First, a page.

An 11th-century Viking longship has been carefully reconstructed back to its original condition. A group of explorers will soon depart on a seven-week voyage from Denmark across the North Sea to Dublin, powered only by the sails of the ancient vessel.
Dubbed the “Havhingsten fra Glendalough” (The Sea Stallion from Glendalough), it is the largest Viking warship to ever be rebuilt.
The longship took part in clashes between the Anglo-Saxons and Normans in 1050-1060, when many Danish Vikings lived in Ireland, and was likely sunk in battle at the end of the 11th century.
The oak hull of the ship was discovered in 1962 along with four other ships, at the bottom of the Roskilde fjord. The boat was originally built in 1040 in the Glendalough forests of Ireland. The reconstruction began nearly a millennium later in the year 2000 at the dockyards of Roskilde's Viking Ship Museum in Denmark.
Now fully reconstructed and deemed structurally sound and seaworthy, the vessel will depart July 1 from the Danish port of Roskilde, which once served as the Vikings' flourishing political and commercial center from the 9th to the 12th century.
The blue-eyed and scruffily bearded “head Viking”, Preben Rather Soerensen points out the dangers. "No one has ever done this kind of a crossing, north of Scotland and in the Irish Sea, which are among the most dangerous waters in Europe."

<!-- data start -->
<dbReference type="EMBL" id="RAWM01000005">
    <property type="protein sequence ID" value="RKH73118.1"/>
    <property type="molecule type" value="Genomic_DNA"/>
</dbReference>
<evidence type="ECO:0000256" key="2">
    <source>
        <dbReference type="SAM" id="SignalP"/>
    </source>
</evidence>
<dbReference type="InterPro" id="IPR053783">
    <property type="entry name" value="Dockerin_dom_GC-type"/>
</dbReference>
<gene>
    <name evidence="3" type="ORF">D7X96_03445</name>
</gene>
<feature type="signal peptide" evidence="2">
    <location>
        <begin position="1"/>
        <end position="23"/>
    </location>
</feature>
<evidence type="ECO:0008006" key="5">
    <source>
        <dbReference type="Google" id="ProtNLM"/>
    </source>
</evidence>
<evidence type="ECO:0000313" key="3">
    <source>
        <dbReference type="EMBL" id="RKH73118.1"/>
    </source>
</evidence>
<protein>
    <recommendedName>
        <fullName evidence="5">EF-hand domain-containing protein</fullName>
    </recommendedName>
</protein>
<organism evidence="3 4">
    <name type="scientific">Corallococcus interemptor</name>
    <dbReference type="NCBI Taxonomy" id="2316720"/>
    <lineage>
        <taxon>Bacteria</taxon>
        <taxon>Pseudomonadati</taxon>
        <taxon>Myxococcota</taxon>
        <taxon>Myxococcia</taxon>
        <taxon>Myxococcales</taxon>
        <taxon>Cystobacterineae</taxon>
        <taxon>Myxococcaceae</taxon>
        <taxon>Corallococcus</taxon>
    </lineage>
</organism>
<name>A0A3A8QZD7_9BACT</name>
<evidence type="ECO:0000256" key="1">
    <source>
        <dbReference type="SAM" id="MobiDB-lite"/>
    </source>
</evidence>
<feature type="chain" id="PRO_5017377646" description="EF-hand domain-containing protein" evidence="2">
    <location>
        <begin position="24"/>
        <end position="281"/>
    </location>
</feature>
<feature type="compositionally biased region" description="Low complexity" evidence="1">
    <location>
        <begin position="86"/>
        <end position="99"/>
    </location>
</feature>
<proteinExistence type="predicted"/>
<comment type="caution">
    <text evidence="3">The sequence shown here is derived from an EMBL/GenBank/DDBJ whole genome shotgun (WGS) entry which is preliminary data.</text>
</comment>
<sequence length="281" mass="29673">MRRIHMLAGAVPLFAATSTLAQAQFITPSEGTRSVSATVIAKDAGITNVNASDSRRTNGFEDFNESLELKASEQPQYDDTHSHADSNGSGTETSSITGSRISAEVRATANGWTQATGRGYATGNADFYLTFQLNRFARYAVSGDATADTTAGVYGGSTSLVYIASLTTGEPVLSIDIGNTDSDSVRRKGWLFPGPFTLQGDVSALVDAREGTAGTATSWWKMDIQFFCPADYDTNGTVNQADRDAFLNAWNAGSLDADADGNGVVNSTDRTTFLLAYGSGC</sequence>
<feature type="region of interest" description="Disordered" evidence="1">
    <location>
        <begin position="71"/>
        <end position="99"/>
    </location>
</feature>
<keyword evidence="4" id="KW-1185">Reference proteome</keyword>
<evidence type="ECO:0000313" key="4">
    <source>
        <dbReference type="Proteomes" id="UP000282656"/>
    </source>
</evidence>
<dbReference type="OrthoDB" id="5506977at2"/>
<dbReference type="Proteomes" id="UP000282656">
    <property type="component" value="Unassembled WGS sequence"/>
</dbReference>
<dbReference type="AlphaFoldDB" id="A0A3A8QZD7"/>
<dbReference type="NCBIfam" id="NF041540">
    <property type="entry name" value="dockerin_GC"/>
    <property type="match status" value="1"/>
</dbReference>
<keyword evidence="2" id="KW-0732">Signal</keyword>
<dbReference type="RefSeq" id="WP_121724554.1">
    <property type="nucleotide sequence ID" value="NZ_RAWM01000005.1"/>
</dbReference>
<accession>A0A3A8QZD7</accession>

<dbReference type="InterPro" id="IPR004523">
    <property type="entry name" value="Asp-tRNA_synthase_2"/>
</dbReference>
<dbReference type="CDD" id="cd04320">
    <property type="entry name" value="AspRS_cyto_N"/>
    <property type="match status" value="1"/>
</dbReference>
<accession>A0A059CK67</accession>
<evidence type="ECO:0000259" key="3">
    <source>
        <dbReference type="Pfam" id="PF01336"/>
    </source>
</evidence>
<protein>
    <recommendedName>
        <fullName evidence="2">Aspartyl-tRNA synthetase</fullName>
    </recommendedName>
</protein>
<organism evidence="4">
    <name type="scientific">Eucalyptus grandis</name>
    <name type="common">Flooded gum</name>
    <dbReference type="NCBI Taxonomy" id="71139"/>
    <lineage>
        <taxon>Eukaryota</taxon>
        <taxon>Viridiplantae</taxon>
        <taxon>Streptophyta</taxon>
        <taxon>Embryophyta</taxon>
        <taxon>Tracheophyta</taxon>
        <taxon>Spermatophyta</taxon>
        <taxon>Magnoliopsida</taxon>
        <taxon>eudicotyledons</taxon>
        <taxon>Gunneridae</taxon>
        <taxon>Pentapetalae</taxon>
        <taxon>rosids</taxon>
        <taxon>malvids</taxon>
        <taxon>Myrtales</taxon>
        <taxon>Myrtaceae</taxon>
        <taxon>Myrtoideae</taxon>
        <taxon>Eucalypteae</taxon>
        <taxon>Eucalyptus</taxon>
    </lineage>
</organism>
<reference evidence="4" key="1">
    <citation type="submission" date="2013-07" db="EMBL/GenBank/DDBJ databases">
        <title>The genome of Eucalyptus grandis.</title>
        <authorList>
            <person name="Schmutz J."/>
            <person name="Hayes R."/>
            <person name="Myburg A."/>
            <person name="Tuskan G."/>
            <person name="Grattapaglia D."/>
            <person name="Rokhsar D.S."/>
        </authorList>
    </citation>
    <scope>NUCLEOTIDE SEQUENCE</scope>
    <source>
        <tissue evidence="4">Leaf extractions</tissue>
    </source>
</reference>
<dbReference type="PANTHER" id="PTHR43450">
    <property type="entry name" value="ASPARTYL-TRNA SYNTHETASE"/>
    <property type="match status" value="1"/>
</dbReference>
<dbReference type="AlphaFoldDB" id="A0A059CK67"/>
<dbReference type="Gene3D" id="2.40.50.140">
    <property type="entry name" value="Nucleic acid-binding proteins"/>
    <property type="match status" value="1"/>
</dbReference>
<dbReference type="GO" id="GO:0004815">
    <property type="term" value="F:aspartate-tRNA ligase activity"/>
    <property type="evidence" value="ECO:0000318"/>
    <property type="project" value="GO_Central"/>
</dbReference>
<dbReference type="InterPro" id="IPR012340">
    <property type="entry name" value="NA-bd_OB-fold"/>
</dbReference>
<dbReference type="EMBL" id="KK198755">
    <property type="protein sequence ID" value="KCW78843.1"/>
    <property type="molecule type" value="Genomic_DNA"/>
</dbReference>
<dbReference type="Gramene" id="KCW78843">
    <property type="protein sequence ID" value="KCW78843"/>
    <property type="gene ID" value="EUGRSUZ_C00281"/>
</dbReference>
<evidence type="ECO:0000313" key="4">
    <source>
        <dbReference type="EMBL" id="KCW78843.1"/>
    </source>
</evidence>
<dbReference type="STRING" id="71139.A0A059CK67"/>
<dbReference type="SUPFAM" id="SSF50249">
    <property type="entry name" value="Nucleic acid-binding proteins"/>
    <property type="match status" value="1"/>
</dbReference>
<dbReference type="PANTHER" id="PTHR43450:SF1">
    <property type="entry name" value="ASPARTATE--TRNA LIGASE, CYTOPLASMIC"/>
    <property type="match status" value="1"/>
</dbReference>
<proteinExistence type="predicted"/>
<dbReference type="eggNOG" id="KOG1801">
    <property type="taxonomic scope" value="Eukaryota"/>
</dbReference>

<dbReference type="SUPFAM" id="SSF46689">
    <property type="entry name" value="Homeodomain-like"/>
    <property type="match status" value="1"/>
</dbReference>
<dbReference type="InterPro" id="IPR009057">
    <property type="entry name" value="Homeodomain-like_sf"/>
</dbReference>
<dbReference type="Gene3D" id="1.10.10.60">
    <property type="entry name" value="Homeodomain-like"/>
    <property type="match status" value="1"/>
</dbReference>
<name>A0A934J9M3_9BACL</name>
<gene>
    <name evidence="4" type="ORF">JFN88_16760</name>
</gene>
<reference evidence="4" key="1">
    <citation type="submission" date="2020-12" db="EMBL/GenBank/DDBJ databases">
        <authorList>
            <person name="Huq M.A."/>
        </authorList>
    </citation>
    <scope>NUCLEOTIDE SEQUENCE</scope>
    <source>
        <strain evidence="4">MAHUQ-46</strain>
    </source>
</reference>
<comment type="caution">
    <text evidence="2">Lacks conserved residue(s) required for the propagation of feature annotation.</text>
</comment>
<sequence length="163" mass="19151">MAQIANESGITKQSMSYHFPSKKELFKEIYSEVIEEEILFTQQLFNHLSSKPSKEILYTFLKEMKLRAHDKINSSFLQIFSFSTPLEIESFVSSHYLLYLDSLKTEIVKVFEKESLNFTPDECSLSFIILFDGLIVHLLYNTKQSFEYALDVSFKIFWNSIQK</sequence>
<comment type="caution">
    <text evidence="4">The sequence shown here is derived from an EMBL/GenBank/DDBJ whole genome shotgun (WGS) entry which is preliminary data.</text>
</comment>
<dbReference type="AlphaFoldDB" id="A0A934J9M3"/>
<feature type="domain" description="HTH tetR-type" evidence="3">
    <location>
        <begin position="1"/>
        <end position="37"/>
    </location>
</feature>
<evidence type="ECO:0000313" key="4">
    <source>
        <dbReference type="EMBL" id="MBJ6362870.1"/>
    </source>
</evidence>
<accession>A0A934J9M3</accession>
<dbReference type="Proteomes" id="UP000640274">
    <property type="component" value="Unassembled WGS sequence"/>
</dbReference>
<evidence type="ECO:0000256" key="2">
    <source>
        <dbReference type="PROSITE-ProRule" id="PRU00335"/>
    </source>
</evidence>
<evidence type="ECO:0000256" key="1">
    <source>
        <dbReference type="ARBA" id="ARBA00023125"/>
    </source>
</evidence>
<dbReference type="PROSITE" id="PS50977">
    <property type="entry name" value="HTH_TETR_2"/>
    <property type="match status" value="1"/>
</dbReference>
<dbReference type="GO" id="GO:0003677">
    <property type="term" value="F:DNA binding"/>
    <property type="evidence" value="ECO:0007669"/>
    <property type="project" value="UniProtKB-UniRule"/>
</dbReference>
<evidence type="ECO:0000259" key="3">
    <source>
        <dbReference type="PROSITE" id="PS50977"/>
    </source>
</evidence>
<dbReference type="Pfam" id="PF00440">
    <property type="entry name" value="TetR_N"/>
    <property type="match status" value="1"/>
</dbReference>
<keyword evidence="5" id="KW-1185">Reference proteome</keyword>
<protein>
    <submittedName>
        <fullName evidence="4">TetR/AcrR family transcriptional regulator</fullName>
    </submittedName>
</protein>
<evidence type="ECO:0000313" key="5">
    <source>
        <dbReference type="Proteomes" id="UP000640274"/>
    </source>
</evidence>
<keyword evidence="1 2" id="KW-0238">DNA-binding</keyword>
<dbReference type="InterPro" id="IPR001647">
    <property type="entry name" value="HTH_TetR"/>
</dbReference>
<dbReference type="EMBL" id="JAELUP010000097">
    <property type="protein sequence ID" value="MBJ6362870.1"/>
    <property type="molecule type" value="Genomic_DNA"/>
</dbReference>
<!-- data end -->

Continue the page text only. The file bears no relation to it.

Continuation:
"The longship, which is an open boat, can flip over in a few seconds in heavy seas. At the time it was common for the Vikings to drown. But we have no intention of following them into the deep."
Still the Journey will be dangerous, which is half of the fun. The crew of 65 individuals, aged 16 to 64 and including 20 women, will be working most of the time and be afforded only "very basic living conditions".
But the risks and lack of comfort are all a welcome part of the experience for the would-be Vikings, who come from 11 countries including Australia, Denmark, Germany, Ireland, Norway and the United States.
They are "adventurers who are interested in the Viking era who want to take part in this historic experience," according to Soerensen.
The aim of the expedition is "to see how the Vikings, as skilled seamen, sailed Europe's treacherous waters with seemingly fragile ships but whose construction techniques have been proven, and to learn about the longships' capabilities and maneuverability," Soerensen says.
Like the original seafarers, the crew will have stops along the way. No word on whether they plan on pillaging villages and drinking from their enemies’ skulls. However, if they truly want to recreate the experience—they probably should.